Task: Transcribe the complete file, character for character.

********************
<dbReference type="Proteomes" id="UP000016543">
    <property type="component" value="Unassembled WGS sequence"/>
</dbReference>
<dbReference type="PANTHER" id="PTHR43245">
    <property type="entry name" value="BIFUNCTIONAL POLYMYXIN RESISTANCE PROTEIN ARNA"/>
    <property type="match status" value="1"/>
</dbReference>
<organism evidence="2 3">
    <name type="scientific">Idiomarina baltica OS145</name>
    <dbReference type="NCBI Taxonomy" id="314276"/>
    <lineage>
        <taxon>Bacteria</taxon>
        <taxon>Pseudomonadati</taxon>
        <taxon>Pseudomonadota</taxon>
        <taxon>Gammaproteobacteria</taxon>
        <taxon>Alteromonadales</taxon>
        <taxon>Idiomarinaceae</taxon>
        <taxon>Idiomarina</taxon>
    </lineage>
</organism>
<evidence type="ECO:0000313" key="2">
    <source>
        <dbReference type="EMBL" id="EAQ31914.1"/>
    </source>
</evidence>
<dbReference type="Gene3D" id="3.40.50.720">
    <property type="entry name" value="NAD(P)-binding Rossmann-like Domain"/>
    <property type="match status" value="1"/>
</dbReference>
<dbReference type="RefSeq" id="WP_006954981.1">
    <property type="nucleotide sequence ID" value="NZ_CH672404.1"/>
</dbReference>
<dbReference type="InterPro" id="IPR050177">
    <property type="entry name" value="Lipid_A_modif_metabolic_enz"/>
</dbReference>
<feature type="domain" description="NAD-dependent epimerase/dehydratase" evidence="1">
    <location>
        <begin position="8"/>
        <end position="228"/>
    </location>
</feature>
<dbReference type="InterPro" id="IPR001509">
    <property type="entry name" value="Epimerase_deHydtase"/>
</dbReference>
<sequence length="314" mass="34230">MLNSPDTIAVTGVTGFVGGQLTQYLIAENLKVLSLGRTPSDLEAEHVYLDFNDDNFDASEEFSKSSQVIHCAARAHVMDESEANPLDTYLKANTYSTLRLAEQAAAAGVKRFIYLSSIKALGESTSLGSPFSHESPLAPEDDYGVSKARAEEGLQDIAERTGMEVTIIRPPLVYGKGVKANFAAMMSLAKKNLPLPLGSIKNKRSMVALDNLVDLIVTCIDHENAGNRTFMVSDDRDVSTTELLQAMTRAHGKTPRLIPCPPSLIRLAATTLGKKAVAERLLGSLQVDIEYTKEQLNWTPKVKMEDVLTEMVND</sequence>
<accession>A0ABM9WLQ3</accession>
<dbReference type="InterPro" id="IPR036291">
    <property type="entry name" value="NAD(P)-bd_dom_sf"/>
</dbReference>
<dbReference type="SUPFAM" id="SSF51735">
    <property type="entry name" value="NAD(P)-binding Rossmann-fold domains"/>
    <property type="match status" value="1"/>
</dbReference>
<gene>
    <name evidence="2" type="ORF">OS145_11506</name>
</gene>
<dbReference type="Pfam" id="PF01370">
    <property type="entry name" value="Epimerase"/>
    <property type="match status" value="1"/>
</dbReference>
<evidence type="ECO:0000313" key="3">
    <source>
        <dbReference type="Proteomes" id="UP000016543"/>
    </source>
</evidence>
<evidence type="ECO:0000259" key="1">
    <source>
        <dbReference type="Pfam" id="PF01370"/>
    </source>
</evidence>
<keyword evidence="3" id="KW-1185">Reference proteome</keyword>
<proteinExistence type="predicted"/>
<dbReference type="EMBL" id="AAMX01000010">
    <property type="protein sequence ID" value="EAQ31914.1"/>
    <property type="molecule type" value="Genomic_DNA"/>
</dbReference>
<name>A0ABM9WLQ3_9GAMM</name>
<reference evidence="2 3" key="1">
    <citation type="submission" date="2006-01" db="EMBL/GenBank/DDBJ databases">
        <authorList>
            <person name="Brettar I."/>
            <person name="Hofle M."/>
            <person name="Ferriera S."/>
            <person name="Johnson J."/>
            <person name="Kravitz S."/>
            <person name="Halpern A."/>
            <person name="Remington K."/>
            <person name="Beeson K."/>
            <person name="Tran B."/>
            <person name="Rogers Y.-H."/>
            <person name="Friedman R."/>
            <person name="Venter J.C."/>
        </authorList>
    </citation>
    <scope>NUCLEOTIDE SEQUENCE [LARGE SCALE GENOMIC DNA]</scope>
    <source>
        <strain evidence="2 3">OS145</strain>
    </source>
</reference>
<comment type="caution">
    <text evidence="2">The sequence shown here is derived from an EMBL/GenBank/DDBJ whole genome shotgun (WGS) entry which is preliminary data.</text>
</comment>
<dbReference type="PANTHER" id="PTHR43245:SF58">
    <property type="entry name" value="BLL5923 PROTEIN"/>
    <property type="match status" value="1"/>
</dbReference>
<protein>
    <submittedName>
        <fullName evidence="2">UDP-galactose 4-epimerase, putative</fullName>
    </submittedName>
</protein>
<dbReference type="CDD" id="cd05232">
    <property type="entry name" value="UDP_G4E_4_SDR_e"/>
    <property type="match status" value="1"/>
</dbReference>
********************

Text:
<dbReference type="Proteomes" id="UP000016543">
    <property type="component" value="Unassembled WGS sequence"/>
</dbReference>
<dbReference type="PANTHER" id="PTHR43245">
    <property type="entry name" value="BIFUNCTIONAL POLYMYXIN RESISTANCE PROTEIN ARNA"/>
    <property type="match status" value="1"/>
</dbReference>
<organism evidence="2 3">
    <name type="scientific">Idiomarina baltica OS145</name>
    <dbReference type="NCBI Taxonomy" id="314276"/>
    <lineage>
        <taxon>Bacteria</taxon>
        <taxon>Pseudomonadati</taxon>
        <taxon>Pseudomonadota</taxon>
        <taxon>Gammaproteobacteria</taxon>
        <taxon>Alteromonadales</taxon>
        <taxon>Idiomarinaceae</taxon>
        <taxon>Idiomarina</taxon>
    </lineage>
</organism>
<evidence type="ECO:0000313" key="2">
    <source>
        <dbReference type="EMBL" id="EAQ31914.1"/>
    </source>
</evidence>
<dbReference type="Gene3D" id="3.40.50.720">
    <property type="entry name" value="NAD(P)-binding Rossmann-like Domain"/>
    <property type="match status" value="1"/>
</dbReference>
<dbReference type="RefSeq" id="WP_006954981.1">
    <property type="nucleotide sequence ID" value="NZ_CH672404.1"/>
</dbReference>
<dbReference type="InterPro" id="IPR050177">
    <property type="entry name" value="Lipid_A_modif_metabolic_enz"/>
</dbReference>
<feature type="domain" description="NAD-dependent epimerase/dehydratase" evidence="1">
    <location>
        <begin position="8"/>
        <end position="228"/>
    </location>
</feature>
<dbReference type="InterPro" id="IPR001509">
    <property type="entry name" value="Epimerase_deHydtase"/>
</dbReference>
<sequence length="314" mass="34230">MLNSPDTIAVTGVTGFVGGQLTQYLIAENLKVLSLGRTPSDLEAEHVYLDFNDDNFDASEEFSKSSQVIHCAARAHVMDESEANPLDTYLKANTYSTLRLAEQAAAAGVKRFIYLSSIKALGESTSLGSPFSHESPLAPEDDYGVSKARAEEGLQDIAERTGMEVTIIRPPLVYGKGVKANFAAMMSLAKKNLPLPLGSIKNKRSMVALDNLVDLIVTCIDHENAGNRTFMVSDDRDVSTTELLQAMTRAHGKTPRLIPCPPSLIRLAATTLGKKAVAERLLGSLQVDIEYTKEQLNWTPKVKMEDVLTEMVND</sequence>
<accession>A0ABM9WLQ3</accession>
<dbReference type="InterPro" id="IPR036291">
    <property type="entry name" value="NAD(P)-bd_dom_sf"/>
</dbReference>
<dbReference type="SUPFAM" id="SSF51735">
    <property type="entry name" value="NAD(P)-binding Rossmann-fold domains"/>
    <property type="match status" value="1"/>
</dbReference>
<gene>
    <name evidence="2" type="ORF">OS145_11506</name>
</gene>
<dbReference type="Pfam" id="PF01370">
    <property type="entry name" value="Epimerase"/>
    <property type="match status" value="1"/>
</dbReference>
<evidence type="ECO:0000313" key="3">
    <source>
        <dbReference type="Proteomes" id="UP000016543"/>
    </source>
</evidence>
<evidence type="ECO:0000259" key="1">
    <source>
        <dbReference type="Pfam" id="PF01370"/>
    </source>
</evidence>
<keyword evidence="3" id="KW-1185">Reference proteome</keyword>
<proteinExistence type="predicted"/>
<dbReference type="EMBL" id="AAMX01000010">
    <property type="protein sequence ID" value="EAQ31914.1"/>
    <property type="molecule type" value="Genomic_DNA"/>
</dbReference>
<name>A0ABM9WLQ3_9GAMM</name>
<reference evidence="2 3" key="1">
    <citation type="submission" date="2006-01" db="EMBL/GenBank/DDBJ databases">
        <authorList>
            <person name="Brettar I."/>
            <person name="Hofle M."/>
            <person name="Ferriera S."/>
            <person name="Johnson J."/>
            <person name="Kravitz S."/>
            <person name="Halpern A."/>
            <person name="Remington K."/>
            <person name="Beeson K."/>
            <person name="Tran B."/>
            <person name="Rogers Y.-H."/>
            <person name="Friedman R."/>
            <person name="Venter J.C."/>
        </authorList>
    </citation>
    <scope>NUCLEOTIDE SEQUENCE [LARGE SCALE GENOMIC DNA]</scope>
    <source>
        <strain evidence="2 3">OS145</strain>
    </source>
</reference>
<comment type="caution">
    <text evidence="2">The sequence shown here is derived from an EMBL/GenBank/DDBJ whole genome shotgun (WGS) entry which is preliminary data.</text>
</comment>
<dbReference type="PANTHER" id="PTHR43245:SF58">
    <property type="entry name" value="BLL5923 PROTEIN"/>
    <property type="match status" value="1"/>
</dbReference>
<protein>
    <submittedName>
        <fullName evidence="2">UDP-galactose 4-epimerase, putative</fullName>
    </submittedName>
</protein>
<dbReference type="CDD" id="cd05232">
    <property type="entry name" value="UDP_G4E_4_SDR_e"/>
    <property type="match status" value="1"/>
</dbReference>